Many of our older PDFs and Word documents don't meet accessibility standards. For example, they may not be marked up so they are accessible to a screen reader. This doesn’t meet WCAG 2.1 success criterion 4.1.2 (name, role value). The accessibility regulations don’t require us to fix PDFs or other documents published before 23 September 2018 if they’re not essential for active administrative processes. Any new PDFs or Word documents we publish will meet accessibility standards.
Some of our older videos don't have accurate edited captions or transcripts. This doesn’t meet WCAG 2.1 success criterion 1.2.1 (audio-only and video-only pre-recorded), 1.2.2 (captions pre-recorded), 1.2.3 (audio description or media alternative pre-recorded) and 1.2.5 (audio description pre-recorded). The regulations do not apply to recorded videos published before 23 September 2020. However, while these videos are not subject to the legislation, we have carried out an audit of all our videos and have begun a process of updating captions and adding full transcripts. Any new videos we publish will have edited captions and transcripts.
Our live video streams don't have captions. This doesn’t meet WCAG 2.1 success criterion 1.2.4 (captions live). We don’t plan to add captions to live video streams because live video is exempt from meeting the accessibility regulations. However, we will add captions when we embed an edited version of the video streams on our website.
Our online maps, for instance in our Virtual Open Days area, are not fully accessible for keyboard-only users. This doesn't meet WCAG 2.1 success criterion 2.1.1 (keyboard). Some of our maps do not provide sufficient contrast for visually impaired users. This doesn't meet WCAG 2.1 success criterion 1.4.11 (non-text contrast). Our online maps are exempt from meeting the accessibility regulations. This is third-party content that is neither funded nor developed by us, nor under our control.
Additional accessibility considerations
The Web Content Accessibility Guidelines (WCAG) define three levels of conformance: level A, level AA and level AAA. Although our goal is WCAG 2.1 Level AA conformance, we have also applied some level AAA success criteria:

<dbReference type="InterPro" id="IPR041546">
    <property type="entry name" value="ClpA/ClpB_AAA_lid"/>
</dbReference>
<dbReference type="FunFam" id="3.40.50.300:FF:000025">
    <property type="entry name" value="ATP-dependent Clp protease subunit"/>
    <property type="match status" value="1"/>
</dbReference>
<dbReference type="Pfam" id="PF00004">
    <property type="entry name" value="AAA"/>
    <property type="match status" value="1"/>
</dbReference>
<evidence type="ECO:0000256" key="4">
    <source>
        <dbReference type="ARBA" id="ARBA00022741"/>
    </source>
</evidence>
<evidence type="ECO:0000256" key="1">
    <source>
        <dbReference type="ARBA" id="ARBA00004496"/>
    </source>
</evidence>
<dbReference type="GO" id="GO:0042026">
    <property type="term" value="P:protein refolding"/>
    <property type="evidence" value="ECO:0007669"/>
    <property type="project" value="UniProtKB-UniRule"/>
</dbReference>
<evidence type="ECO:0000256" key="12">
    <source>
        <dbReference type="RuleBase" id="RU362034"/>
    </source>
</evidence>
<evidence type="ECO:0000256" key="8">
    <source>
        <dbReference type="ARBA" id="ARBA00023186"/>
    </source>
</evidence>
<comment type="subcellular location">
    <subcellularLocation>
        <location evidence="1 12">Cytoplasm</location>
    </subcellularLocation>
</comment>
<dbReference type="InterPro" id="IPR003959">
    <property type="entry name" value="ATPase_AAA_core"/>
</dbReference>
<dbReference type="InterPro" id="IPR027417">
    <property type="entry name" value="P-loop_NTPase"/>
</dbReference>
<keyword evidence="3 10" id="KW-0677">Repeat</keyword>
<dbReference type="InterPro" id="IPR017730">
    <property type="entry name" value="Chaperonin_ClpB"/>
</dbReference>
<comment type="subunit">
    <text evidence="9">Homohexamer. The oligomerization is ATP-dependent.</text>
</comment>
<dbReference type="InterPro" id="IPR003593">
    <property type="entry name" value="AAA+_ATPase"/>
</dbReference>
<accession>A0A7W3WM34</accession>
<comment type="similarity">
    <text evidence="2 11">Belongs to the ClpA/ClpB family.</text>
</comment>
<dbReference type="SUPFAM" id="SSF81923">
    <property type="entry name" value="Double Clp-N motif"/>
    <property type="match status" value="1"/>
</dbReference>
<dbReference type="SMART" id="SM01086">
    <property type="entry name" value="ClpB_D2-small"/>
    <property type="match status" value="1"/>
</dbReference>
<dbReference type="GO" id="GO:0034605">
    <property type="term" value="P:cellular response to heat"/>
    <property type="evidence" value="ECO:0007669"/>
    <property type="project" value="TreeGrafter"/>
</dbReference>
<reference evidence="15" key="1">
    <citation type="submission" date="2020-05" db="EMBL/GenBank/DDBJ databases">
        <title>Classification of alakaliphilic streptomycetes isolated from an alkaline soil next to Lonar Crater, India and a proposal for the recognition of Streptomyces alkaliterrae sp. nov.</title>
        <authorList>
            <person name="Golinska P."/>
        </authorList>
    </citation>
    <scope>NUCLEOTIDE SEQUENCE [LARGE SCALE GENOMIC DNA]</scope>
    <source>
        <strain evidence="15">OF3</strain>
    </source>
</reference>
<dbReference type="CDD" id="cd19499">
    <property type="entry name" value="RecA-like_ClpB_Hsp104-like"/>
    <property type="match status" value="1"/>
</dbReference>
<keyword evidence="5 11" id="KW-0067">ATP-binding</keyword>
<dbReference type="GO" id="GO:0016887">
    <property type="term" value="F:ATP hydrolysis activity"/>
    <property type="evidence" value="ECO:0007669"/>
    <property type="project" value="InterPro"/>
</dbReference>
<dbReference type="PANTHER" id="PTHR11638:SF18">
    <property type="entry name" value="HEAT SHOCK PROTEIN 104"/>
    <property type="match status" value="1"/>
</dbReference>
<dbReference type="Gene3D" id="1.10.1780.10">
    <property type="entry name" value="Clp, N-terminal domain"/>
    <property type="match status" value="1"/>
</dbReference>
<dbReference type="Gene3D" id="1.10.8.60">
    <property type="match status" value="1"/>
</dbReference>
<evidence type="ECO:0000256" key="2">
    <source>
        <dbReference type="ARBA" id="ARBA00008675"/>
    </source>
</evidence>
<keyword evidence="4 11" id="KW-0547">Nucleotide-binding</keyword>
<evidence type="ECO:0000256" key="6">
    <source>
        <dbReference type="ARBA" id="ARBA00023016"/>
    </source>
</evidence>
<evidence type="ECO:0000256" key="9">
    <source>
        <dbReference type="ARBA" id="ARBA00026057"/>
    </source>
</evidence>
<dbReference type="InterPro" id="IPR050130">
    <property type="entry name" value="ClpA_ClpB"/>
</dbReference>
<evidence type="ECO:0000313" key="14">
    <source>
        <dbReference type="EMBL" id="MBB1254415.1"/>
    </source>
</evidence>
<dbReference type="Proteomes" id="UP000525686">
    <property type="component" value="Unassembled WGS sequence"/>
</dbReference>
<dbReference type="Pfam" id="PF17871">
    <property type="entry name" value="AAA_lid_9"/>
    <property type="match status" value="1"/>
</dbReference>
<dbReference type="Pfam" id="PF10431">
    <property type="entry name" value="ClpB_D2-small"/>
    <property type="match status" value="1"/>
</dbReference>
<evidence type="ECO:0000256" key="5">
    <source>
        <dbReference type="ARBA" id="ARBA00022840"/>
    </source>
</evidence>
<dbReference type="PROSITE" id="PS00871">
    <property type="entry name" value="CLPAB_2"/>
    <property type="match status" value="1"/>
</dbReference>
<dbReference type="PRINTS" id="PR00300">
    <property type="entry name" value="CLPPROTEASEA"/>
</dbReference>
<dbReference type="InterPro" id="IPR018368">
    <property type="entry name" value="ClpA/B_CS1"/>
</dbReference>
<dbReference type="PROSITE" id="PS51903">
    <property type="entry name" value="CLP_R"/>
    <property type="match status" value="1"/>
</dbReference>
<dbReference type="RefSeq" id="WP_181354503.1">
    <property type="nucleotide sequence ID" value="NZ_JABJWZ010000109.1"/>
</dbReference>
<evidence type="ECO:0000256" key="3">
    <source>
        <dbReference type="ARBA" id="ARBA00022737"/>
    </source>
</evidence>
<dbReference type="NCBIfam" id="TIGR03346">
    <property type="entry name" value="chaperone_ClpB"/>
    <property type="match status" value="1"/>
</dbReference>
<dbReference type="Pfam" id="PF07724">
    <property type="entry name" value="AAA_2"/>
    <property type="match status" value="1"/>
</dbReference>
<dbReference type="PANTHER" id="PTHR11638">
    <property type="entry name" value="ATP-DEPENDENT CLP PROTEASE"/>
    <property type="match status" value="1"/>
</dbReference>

- Images of text are only used for pure decoration or where a particular presentation of text is essential to the information being conveyed
- We are adding full transcripts to our videos, including description of visual content
- Functionality of the content is operable through a keyboard interface without requiring specific timings for individual keystrokes
- Information about the user's location within a set of web pages is available
- The purpose of each link can be identified from link text alone, except where the purpose of the link would be ambiguous to users in general
- Section headings are used to organise the content
- We provide easy-read alternatives to technically advanced text
How we tested this website
This website was last tested on 14 September 2020. This involved testing a random sample of pages manually using Accessibility Insights for Web and Accessibility Insights for Windows. All our pages are also tested each week by the Silktide platform, which makes automated checks of the content on 5,000 pages against the W3C (World Wide Web Consortium) WCAG 2.1 accessibility standards using automated testing techniques. Its report on 19 February 2021 found the pages to be 94% compliant on level A, 93% compliant on AA and 92% compliant on AAA.
A sample of the site has been tested by a visually impaired user.
What we’re doing to improve accessibility
We have a rolling programme of updating content in accordance with the guidelines set out by the WCAG. This includes:
- Working through our existing PDFs and replacing them with HTML web pages or accessible alternatives
- Replacing document programme specifications on course pages with on-page HTML content
- A training programme for website contributors and moderators on how to build accessible web pages
- An accessibility taskforce using the Silktide platform to identify and address accessibility issues
This statement was prepared on 30 July, 2019. It was last updated on 15 March, 2021.